In the first three years of the grant, CMI researchers partnered with the Geophysical Dynamics Laboratory to develop a state-of-the-art climate model. CMI researchers led development of the terrestrial and ocean ecosystem components, which are at the leading edge of those available in coupled climate models.
Dynamic global land model
A major achievement of Steve Pacala’s team has been the development of a new dynamic global land model, LM3, in collaboration with GFDL and USGS scientists. LM3 simulates the dynamics of vegetation and soil carbon pools, the state of the hydrological cycle, the exchange of water, CO2, and energy exchange between land, atmosphere and ocean. LM3 is designed to study biosphere-atmosphere interactions and feedbacks: effects of changes in vegetation and soil functioning on the atmospheric physics and chemistry, and, reciprocally, the implication of changing climate and CO2 concentration on the land surface, and the implications of direct anthropogenic changes (i.e. land use) on the fate of climate and the global carbon cycle.
The land model currently does not simulate the cycling of nitrogen or phosphate, but understanding the cycling of nutrients like nitrogen in natural and managed ecosystems is important for assessing the impact of global change on areas of vital environmental and economic concern including forest carbon balances, agricultural productivity, eutrophication of coastal ecosystems and nitrous oxide emissions to the atmosphere. The group has now developed a strategy for adding nitrogen cycling to the land model with both short-lived and long-lived soil organic matter pools that will be implemented in the near future.
Understanding the role of boreal forests is also key to accurately simulating the future behavior of carbon pools in the context of global warming, and a major factor that influences the structure and carbon dynamics of the boreal forest is fire. Cyril Crevoisier has developed an empirically-based fire model for boreal forest that will be implemented in LM3. The model relies on information from various origins to predict ignition: climate (air temperature, air humidity, precipitation), human impact (distance to the nearest roads and to the populated zones) and history (last fires in the area). The first results obtained are encouraging and give an ignition prediction error of about 20%. Progress is also being made on developing and analyzing a model for fire dynamics and suppression.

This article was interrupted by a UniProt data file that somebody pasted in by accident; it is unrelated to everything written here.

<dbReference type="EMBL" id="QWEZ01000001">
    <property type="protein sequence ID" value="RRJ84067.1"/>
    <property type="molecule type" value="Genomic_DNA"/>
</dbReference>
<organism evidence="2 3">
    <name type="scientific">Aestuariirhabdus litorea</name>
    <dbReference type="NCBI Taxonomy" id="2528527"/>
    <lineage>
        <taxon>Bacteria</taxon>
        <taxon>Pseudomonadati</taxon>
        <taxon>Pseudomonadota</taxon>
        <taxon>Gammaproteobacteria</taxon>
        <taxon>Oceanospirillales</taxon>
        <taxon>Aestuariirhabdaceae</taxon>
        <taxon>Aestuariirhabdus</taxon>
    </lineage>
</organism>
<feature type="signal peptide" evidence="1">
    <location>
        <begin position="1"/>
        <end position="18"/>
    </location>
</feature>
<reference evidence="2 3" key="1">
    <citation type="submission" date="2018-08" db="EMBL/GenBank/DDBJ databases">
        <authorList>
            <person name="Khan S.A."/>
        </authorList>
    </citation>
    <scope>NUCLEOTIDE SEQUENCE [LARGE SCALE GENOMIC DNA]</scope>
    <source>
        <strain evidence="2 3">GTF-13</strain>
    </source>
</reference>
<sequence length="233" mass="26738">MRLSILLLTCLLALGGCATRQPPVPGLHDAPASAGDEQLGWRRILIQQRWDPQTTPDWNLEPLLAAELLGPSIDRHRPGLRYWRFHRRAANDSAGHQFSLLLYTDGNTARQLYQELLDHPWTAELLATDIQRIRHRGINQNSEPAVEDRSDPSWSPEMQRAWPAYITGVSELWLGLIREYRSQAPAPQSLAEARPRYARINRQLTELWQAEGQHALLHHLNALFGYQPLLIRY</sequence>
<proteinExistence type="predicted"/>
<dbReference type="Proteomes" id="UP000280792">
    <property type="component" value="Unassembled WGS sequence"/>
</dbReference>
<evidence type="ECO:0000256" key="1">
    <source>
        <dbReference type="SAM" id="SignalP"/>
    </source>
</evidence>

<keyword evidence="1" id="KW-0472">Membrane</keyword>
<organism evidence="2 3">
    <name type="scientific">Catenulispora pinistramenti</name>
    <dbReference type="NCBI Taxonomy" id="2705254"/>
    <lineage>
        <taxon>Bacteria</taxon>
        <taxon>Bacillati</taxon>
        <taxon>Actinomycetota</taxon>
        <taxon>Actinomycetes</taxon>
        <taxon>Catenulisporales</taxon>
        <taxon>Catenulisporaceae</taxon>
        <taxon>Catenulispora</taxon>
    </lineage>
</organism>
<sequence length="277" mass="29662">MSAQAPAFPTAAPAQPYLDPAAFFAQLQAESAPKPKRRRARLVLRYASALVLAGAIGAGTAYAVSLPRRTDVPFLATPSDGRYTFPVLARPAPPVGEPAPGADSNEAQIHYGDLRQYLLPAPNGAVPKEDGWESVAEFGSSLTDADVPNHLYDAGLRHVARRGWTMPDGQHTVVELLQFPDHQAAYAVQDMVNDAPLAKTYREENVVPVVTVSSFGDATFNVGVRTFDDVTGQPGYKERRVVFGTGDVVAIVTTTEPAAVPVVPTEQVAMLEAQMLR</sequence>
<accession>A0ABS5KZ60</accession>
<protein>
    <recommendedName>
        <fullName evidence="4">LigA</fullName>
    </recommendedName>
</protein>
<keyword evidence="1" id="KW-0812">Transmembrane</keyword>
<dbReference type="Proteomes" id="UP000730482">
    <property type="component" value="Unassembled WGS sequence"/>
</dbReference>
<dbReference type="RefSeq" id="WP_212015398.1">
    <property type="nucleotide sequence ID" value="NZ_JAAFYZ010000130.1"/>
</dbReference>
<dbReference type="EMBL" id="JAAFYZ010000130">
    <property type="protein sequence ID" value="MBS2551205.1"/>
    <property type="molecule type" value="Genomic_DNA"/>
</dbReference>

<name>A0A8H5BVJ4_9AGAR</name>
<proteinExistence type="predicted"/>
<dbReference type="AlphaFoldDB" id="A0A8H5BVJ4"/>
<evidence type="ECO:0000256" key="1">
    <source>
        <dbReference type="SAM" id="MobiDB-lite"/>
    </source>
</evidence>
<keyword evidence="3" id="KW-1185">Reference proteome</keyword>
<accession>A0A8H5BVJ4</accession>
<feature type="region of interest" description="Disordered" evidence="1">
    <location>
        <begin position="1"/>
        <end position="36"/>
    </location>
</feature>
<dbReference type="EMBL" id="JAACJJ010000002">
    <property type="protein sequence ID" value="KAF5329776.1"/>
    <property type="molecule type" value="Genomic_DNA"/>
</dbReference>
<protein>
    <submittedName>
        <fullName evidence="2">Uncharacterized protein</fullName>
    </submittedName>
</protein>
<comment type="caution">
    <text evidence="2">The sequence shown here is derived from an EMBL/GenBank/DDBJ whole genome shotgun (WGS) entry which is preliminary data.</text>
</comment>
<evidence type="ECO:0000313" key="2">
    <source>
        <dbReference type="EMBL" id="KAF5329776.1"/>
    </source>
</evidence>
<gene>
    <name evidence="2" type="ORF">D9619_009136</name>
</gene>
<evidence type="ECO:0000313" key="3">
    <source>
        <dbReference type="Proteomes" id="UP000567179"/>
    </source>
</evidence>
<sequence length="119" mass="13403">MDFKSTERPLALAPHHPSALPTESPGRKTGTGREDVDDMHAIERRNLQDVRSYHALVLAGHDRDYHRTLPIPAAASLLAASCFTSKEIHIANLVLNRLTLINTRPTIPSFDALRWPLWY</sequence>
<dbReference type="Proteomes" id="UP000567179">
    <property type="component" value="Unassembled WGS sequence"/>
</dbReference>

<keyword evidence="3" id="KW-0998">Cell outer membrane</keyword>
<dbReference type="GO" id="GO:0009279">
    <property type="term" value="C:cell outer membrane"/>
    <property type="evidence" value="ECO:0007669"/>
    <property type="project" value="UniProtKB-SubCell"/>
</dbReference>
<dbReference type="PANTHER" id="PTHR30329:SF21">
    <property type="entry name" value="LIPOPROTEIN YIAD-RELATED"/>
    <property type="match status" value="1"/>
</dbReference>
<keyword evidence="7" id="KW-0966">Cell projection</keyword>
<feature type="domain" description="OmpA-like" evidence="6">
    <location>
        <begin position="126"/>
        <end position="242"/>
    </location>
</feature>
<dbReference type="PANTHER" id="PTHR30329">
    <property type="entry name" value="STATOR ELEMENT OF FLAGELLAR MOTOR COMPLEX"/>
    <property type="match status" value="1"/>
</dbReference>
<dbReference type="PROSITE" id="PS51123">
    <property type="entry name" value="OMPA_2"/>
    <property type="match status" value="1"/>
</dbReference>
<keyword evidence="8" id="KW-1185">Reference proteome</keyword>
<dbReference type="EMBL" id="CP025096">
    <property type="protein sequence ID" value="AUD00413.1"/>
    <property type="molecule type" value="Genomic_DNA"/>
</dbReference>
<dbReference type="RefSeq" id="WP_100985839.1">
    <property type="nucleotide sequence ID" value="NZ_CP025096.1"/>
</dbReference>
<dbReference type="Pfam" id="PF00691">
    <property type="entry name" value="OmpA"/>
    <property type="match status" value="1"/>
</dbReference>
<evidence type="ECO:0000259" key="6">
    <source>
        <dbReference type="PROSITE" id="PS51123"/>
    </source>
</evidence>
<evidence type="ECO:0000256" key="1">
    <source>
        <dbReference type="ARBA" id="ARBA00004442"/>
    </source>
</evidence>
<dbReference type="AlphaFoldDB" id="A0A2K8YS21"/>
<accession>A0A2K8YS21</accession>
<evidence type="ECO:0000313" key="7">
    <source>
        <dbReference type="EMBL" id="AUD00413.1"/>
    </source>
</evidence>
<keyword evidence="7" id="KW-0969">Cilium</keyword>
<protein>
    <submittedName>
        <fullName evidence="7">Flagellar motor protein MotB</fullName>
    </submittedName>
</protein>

Ocean biology and chemistry modules
Over the course of the CMI grant, Jorge Sarmiento’s group has implemented a new ocean carbon model in the GFDL Earth System Model and two efforts are underway to develop alternative models. One model is based on observations of dissolved nutrient, carbon, silicic acid, and alkalinity in the ocean to infer the production of organic matter, opal, and CaCO3. The second model uses distributions of chlorophyll and carbon biomass inferred from satellite color observations to determine the biome structure of the ocean and how this is related to physical processes. In addition, through the use of observations of chlorofluorocarbons and radiocarbon, the ocean carbon modeling group has been evaluating how well ocean circulation models simulate processes of particular importance to ecosystem and carbon cycle dynamics in order to lay the groundwork for improving them (see “Evaluating ocean models with observations” page 37).
Other processes that were examined over the past year include the parameterization of air-sea gas exchange and the influence of phytoplankton on the radiative balance of the surface ocean. Finally, Sarmiento’s group has been contributing to the development of a flux-coupler for the GFDL Flexible Modeling System that will allow gas transfers between the land, atmosphere, and ocean components of the GFDL Earth System Model; and to the development of a coarse resolution earth system model required for longer term simulations, which are particularly important for studies of ocean carbon chemistry.